News

Close finish in race for Lebanon County commissioner

Written by John Latimer/Lebanon Daily News | May 20, 2015 3:58 AM
Jo_ellen_litz.jpg

Photo by Jeremy Long/Lebanon Daily News

Chris Tarsa and Jo Ellen Litz, winners of the Democratic nominations for Lebanon County commissioner, congratulate each other at the Days Inn Tuesday night. Republicans Bill Ames and Bob Phillips were unopposed in their primary.

(Lebanon) -- In one of the closest Primary Election races in recent memory, Lebanon County Democratic voters chose Jo Ellen Litz and Chris Tarsa as the party's nominees in the fall race for county commissioner.

With 1,752 votes, Tarsa, a former Lebanon County Democratic Committee chairman, topped all voters in a four candidate race with Litz, a four-term incumbent, coming in just behind with 1,726 votes. The pair edged Kathy Pflueger, one of the party's nominees in 2011, who had 1,677 votes. The difference between the three was a fraction more than a percentage point. Ralph Duquette, a Palmyra School Board director finished a distant fourth with 615 votes.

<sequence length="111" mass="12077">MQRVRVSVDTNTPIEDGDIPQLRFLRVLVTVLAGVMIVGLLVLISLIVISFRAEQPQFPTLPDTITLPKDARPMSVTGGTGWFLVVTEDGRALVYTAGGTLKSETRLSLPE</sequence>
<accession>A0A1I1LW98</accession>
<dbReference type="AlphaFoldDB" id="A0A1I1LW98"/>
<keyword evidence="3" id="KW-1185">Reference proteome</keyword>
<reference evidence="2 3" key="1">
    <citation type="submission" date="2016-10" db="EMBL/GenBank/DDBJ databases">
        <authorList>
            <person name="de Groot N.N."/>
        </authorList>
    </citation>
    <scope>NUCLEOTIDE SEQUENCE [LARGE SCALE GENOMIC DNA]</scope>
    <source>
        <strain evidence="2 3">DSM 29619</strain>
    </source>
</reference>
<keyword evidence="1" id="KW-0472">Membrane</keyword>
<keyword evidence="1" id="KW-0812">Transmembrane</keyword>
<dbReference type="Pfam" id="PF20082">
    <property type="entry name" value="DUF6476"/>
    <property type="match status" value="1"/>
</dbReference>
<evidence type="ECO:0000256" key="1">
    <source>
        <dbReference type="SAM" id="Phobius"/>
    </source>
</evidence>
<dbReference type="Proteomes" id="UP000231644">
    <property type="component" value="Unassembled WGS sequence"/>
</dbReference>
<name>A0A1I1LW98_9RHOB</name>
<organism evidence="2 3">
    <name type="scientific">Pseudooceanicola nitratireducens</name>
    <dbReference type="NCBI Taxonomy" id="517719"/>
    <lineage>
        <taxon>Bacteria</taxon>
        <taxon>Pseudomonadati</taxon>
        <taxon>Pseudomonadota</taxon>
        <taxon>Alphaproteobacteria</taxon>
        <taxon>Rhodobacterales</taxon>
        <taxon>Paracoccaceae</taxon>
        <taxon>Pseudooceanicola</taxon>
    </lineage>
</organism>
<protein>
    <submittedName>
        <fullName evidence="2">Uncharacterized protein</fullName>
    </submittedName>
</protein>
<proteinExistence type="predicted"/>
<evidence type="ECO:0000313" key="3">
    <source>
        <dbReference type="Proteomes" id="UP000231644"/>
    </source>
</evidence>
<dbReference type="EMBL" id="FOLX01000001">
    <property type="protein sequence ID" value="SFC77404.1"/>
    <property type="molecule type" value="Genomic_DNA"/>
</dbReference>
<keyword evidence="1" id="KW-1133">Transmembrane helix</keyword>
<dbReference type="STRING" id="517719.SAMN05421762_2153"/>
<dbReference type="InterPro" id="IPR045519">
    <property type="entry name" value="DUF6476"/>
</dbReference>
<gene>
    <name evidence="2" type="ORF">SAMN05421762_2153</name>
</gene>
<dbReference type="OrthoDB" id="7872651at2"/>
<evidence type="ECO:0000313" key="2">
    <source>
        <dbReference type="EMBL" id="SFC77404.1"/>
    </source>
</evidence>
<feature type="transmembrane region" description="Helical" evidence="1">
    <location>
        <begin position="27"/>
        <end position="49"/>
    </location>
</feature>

The race was as contentious as it was close, with the three challengers campaigning on a message of change and holding Litz accountable for her actions on the board, most notably the sale of Cedar Haven.

Although Litz voted to keep the nursing home in county hands, her Democratic opponents held her responsible for its escalating operating costs and the employee pension fund obligation that ballooned in the past decade, and which prompted fellow commissioners Bob Phillips and Bill Ames to vote for its $25.5 million sale last year.

With Ames and Phillips running unopposed in the primary, the victories of Tarsa and Litz create an interesting scenario heading into the General Election.

Tarsa said he has no plans of teaming up with Litz in the hopes of getting two Democrats on the three-member board next year.

"I think given that it's a Republican county, I'm looking at running my own campaign as a Democrat. And if I'm the one that makes it through the fall, I will work cooperatively and collaboratively with Commissioner Phillips and Commissioner Ames. That is just the reality of the minority party going against the majority party.